It seems like most holidays come with a side of dental bloopers. One common issue is the cracked tooth. You know the drill: Grannie and many others bake lots of goodies in the Christmas season and in order to keep things fresh, those delightful treats get shoved into the freezer. For those of us that like to live dangerously, there’s always an attempt to sneak a cookie or two from the abundance of treats. But being overzealous has its drawbacks. It’s disappointing to successfully complete part one of the mission only to get caught because a tooth gets chipped on a frozen chocolate chip or a walnut. Note to self: let the cookies sit out a bit and soften up before subjecting your teeth to them.
Sledding also has a way of shortening and sharpening teeth. Snow can be so much fun, but a tumble down the hill or direct contact between Billy’s tooth and Johnny’s head can cause all sorts of problems. It may sound silly, but wearing a mouth guard during these activities isn’t a bad idea to protect the teeth from potential injury.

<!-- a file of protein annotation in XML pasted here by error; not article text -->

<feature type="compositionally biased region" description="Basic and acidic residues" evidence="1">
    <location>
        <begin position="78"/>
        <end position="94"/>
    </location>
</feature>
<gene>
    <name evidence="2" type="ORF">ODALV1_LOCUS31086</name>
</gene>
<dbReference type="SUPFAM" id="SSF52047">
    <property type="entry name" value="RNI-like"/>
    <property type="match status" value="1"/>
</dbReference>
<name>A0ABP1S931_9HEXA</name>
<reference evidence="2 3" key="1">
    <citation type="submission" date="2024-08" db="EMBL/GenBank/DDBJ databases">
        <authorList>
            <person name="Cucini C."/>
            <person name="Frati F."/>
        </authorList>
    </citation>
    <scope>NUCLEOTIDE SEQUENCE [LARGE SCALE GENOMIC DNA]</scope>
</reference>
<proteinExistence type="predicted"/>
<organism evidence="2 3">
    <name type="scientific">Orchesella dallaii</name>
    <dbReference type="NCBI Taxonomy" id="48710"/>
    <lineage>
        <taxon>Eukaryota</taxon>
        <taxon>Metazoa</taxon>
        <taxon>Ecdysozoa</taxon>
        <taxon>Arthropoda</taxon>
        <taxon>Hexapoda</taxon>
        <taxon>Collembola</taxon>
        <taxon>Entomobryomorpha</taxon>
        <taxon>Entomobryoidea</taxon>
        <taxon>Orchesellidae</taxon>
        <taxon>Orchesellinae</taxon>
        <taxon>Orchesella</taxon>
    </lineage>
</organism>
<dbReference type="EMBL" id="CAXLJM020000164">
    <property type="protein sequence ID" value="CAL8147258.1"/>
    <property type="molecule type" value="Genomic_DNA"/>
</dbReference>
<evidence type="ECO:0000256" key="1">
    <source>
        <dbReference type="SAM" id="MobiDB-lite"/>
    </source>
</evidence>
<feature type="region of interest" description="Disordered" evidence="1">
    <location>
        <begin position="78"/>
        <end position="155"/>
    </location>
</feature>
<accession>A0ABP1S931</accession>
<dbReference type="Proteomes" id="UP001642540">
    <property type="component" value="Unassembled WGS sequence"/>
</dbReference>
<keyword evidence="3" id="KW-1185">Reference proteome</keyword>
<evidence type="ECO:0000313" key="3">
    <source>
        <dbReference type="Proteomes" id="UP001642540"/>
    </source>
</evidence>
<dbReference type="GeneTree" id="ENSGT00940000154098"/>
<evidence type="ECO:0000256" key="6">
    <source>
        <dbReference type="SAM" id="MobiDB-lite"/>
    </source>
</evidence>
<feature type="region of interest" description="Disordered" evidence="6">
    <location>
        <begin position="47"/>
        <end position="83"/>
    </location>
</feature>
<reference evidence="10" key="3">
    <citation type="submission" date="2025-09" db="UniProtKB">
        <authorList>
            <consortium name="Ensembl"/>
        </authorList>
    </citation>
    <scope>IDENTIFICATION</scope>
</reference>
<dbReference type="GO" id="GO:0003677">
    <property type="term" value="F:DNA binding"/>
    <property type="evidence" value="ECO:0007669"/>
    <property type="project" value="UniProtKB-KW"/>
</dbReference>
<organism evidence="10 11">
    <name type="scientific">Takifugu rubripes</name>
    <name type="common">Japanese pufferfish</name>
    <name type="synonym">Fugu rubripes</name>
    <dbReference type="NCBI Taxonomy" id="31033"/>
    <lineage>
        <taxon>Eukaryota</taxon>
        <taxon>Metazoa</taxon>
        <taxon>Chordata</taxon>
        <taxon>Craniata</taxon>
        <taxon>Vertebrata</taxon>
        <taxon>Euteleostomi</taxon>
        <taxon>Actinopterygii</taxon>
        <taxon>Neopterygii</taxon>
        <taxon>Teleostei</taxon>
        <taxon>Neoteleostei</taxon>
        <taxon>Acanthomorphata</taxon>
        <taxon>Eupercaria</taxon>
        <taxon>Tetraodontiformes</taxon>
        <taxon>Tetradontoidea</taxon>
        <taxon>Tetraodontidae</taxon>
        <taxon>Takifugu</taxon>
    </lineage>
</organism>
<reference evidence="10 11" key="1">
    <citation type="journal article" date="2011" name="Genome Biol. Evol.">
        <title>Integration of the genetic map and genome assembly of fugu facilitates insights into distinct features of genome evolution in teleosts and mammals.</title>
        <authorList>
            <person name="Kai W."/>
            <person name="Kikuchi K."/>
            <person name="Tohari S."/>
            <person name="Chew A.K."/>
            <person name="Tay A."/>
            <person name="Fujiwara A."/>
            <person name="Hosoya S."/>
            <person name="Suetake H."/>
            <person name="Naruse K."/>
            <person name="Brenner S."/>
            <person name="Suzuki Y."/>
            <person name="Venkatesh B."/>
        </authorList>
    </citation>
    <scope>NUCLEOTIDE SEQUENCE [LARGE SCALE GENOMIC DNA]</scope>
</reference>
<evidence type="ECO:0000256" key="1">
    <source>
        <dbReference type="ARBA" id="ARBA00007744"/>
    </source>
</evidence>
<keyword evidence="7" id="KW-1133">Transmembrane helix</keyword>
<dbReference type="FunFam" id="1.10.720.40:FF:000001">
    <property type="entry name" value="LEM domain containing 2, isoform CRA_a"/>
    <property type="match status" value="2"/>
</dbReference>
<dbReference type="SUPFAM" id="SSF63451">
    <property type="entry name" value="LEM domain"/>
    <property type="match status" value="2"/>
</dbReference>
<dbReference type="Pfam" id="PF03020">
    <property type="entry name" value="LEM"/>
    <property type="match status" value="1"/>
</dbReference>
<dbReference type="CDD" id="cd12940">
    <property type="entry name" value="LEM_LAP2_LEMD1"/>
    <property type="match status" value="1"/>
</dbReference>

But the most damaging and most commonly seen crime during holiday season is the dental plaque left on teeth after a late night where the toothbrush and floss get left unused. The most effective time to eliminate plaque from the teeth is in the evening just before going to bed. If this is followed up with a thorough brushing and flossing in the morning shortly after waking up, you can rebuild the health of your mouth.
From our family to yours, have a wonderful Christmas season and New Year! Above all, be safe and gentle on your pearly whites.